Distributional consequences of asset price inflation in the Euro Area
Klaus Adam () and
Panagiota Tzamourani ()
European Economic Review, 2016, vol. 89, issue C, 172-192
We study the distributional consequences of housing price, bond price and equity price increases for Euro Area households using data from the Household Finance and Consumption Survey (HFCS). The capital gains from bond price and equity price increases turn out to be concentrated among relatively few households, while the median household strongly benefits from housing price increases. The capital gains from bond price increases (relative to household net wealth) do not correlate with household net wealth (or income). Bond price increases thus leave net wealth inequality largely unchanged. In contrast, equity price increases largely benefit the top end of the net wealth (and income) distribution, thus amplify net wealth inequality. Housing price increases display a hump shaped pattern over the net wealth distribution, with the poorest and richest households benefitting least, but there exists considerable heterogeneity across Euro Area countries. The ECB's OMT announcements over the summer of 2012 had quantitatively similar distributional implications as an unexpected loosening of the policy rate by about 175 basis points.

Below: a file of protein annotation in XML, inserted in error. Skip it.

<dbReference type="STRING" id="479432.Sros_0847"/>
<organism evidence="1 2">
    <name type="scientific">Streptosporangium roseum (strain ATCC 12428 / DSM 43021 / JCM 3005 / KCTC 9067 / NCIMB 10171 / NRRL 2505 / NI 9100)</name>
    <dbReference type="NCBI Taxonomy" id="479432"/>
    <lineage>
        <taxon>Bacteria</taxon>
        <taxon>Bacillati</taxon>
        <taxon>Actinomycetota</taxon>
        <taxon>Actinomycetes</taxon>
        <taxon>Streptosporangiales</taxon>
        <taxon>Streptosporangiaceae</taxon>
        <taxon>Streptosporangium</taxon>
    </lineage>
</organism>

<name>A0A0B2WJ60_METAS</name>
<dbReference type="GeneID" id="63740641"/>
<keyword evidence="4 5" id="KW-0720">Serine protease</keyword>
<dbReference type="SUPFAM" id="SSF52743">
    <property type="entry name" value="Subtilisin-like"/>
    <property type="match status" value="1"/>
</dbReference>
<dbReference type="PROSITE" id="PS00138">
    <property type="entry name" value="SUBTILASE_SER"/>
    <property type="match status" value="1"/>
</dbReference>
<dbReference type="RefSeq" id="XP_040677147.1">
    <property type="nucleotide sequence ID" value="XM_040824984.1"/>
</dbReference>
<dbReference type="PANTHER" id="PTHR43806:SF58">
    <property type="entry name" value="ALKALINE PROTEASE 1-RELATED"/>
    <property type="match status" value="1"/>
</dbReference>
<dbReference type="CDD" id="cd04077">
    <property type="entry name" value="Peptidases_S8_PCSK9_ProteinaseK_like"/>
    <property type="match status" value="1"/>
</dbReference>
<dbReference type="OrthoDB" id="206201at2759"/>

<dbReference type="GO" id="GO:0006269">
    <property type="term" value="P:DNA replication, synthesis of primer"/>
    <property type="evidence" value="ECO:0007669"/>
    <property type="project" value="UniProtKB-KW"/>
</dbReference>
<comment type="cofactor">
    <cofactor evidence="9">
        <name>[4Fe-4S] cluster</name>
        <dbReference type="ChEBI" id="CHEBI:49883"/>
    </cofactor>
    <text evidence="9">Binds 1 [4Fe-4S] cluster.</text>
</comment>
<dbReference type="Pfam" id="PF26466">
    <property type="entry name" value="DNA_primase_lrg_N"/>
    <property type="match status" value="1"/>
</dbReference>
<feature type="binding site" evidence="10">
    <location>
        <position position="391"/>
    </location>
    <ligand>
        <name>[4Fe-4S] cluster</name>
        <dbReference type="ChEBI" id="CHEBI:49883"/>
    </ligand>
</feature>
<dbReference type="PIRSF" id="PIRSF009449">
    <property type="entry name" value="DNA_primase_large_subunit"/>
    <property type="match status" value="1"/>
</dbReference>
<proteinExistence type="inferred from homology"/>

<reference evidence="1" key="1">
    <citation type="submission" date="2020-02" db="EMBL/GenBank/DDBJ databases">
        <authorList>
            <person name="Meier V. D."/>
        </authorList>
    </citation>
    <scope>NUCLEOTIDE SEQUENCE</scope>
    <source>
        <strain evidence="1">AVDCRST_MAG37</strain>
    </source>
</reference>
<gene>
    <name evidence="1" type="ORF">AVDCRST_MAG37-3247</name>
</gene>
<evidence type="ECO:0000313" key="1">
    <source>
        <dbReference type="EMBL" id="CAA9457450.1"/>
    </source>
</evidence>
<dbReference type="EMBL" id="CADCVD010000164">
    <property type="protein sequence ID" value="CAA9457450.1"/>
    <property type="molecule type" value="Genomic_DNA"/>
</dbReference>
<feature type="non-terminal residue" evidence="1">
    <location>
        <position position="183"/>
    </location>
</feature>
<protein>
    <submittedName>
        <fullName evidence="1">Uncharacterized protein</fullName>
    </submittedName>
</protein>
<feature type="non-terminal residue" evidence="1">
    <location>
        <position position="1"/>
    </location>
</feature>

Keywords: Asset price inflation; Wealth redistribution (search for similar items in EconPapers)
JEL-codes: D31 E21 E52 E58 (search for similar items in EconPapers)
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Working Paper: Distributional Consequences of Asset Price Inflation in the Euro Area (2015)
Working Paper: Distributional consequences of asset price inflation in the Euro area (2015)
Working Paper: Distributional consequences of asset price inflation in the euro area (2015)
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Persistent link: https://EconPapers.repec.org/RePEc:eee:eecrev:v:89:y:2016:i:c:p:172-192
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